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American Customer Satisfaction Index ACSI

Customer Care

ACSI Report on Customer Satisfaction With Banks Shows Rebound

Health insurance industry also gains in customer satisfaction

Published: Thursday, December 1, 2016 - 13:23

(ACSI: Colorado Springs, CO) -- Customer satisfaction with banks is up, according to the American Customer Satisfaction Index (ACSI). Its recent report covers the finance and insurance sector, which includes retail banks, credit unions, health insurance, property and casualty insurance, life insurance, and internet investment services.

Bank customer satisfaction climbs 5.3 percent to an ACSI score of 80 on a 100-point scale. Regional and community banks lead with a combined score of 83 (+3.8%). Super-regional banks gain 3.9 percent to 79. Although national banks rank lowest, they are the most improved (+6.9% to 77). Credit unions edge up 1.2 percent to 82, slightly below the industry’s long-term average. Similar to smaller banks, credit unions offer more personalized service, and also are generally more likely to have lower fees and free checking.

“Smaller usually means higher customer satisfaction when it comes to banking services, and that still holds true, albeit to a lesser degree this year,” says Claes Fornell, ACSI founder and chairman. “ACSI data show that national banks have improved in nearly every aspect of the customer experience. But even with some of their highest scores ever, national banks still lag regional banks.”

Citibank leads among national banks with a 12-percent jump to an ACSI score of 82. Wells Fargo loses the top spot by improving the least, adding just 1 percent to 76, and is now below average as the other national banks post greater gains. Bank of America (+10%) and Chase (+6%) at 75 are closing in on Wells Fargo. Stock performance has followed suit. Since February 2016, Chase, Citibank, and Bank of America have each shown solid gains, whereas Wells Fargo’s stock lagged its national competitors even before news of improper sales practices broke.

Branch Banking and Trust (BB&T) (+6%) leads super-regional banks at 82, and Fifth Third Bank (+8%) takes second place (81). Capital One, Citizens Bank, KeyBank, and SunTrust Bank all come in at 80, just above the category average and Toronto-Dominion Bank (TD Bank) (79). PNC Bank is unchanged at 78, tying Regions Bank (–1%), with U.S. Bank in last place at 77.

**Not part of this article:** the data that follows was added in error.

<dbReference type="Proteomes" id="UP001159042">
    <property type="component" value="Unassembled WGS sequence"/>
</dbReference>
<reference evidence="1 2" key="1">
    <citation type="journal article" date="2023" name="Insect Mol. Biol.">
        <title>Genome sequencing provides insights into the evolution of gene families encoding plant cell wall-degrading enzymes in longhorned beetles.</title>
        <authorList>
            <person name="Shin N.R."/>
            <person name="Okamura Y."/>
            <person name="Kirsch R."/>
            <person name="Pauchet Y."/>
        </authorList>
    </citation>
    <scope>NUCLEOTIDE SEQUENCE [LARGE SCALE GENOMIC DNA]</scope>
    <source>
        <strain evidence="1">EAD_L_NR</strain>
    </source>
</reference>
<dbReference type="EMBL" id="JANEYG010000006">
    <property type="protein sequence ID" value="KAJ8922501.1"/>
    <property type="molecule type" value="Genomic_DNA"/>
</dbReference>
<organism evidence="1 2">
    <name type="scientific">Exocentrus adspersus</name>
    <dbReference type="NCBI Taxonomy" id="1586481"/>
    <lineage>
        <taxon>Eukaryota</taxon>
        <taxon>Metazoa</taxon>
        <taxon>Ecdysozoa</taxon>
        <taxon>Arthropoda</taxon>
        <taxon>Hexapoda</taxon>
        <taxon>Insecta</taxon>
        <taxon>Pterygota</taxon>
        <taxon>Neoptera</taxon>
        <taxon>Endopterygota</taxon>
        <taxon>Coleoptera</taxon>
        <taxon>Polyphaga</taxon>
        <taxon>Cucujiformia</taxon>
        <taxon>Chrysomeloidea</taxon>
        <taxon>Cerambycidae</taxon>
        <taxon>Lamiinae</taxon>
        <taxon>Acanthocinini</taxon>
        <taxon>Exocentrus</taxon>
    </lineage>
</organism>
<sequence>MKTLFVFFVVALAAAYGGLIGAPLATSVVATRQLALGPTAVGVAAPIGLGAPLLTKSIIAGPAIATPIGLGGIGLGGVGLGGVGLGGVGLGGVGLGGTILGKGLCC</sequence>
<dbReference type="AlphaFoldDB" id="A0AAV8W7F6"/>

The health insurance industry improves 4.3 percent to 72 as all major providers post gains. Large boosts for Aetna and Anthem lift the two companies into a tie for first place at 75. Kaiser Permanente is up 4 percent to 74, followed by the group of smaller insurers at 73. Humana (+1%) to 72 matches the industry average, while Blue Cross and Blue Shield come in just below at 71. UnitedHealth advances 6 percent to 70, and Cigna, despite improving the most, comes in last place at 67.

Property and casualty insurance is the only category in the sector to decline, down 1.3 percent to 78. Waning customer satisfaction for the industry is the result of a 5-percent fall for smaller insurers. Many of the largest insurers, however, improve. AAA takes the lead, up 8 percent to 81. Nationwide increases by 5 percent to 79, GEICO inches up 1 percent to tie the industry average at 78, and the rest of the industry clusters below at 77. The exception is Farm Bureau, moving in the opposite direction and falling 8 percent to last place at 74.

Policyholder satisfaction with life insurance is up 2.6 percent to an ACSI score of 79. Allstate and New York Life overtake last year’s leader Thrivent to tie for first place at 82. Mutual of Omaha rises 7 percent to 81, matching Thrivent (–1%). Farmers surges 13 percent to 80, followed by Northwestern Mutual, State Farm, and the combined score of all other smaller insurers at 79. Prudential (unchanged at 77) comes in higher than Lincoln Financial and MetLife (both 76). Besides Thrivent, Primerica is the only other life insurance provider to drop, losing 7 percent to 75.

Internet investment services overall jump 5.3 percent to an ACSI score of 80. All of the large internet investment brokerages register customer satisfaction gains this year. Scottrade leads the category with an ACSI score of 83, up 5 percent. Four companies tie at 81 for second place: Charles Schwab (+4%), Edward Jones (+4%), Fidelity (+5%), and Vanguard (+1%). E*Trade is up 8 percent to 80, followed by the group of smaller brokers (+4%) and Merrill Edge (+8%) at 79. TD Ameritrade rises 7 percent, but remains in last place at 78.

“Customer satisfaction with internet investment services often reflects strength or weakness in U.S. financial markets,” says David VanAmburg, ACSI managing director. “This year, the industry rebound is clearly mirroring a resilient stock market.”

The ACSI report, which is based on 9,608 customer surveys collected during the third quarter of 2016, is available for free download here.


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American Customer Satisfaction Index ACSI

The American Customer Satisfaction Index (ACSI), founded at the University of Michigan’s Ross School of Business and produced by ACSI LLC, is a national economic indicator of customer evaluations of the quality of products and services available to household consumers in the United States. The national index is updated each quarter and scores on a zero-to-100 scale at the national level. The ACSI produces indexes for 10 economic sectors, 47 industries, more than 225 companies, and more than 200 federal or local government services.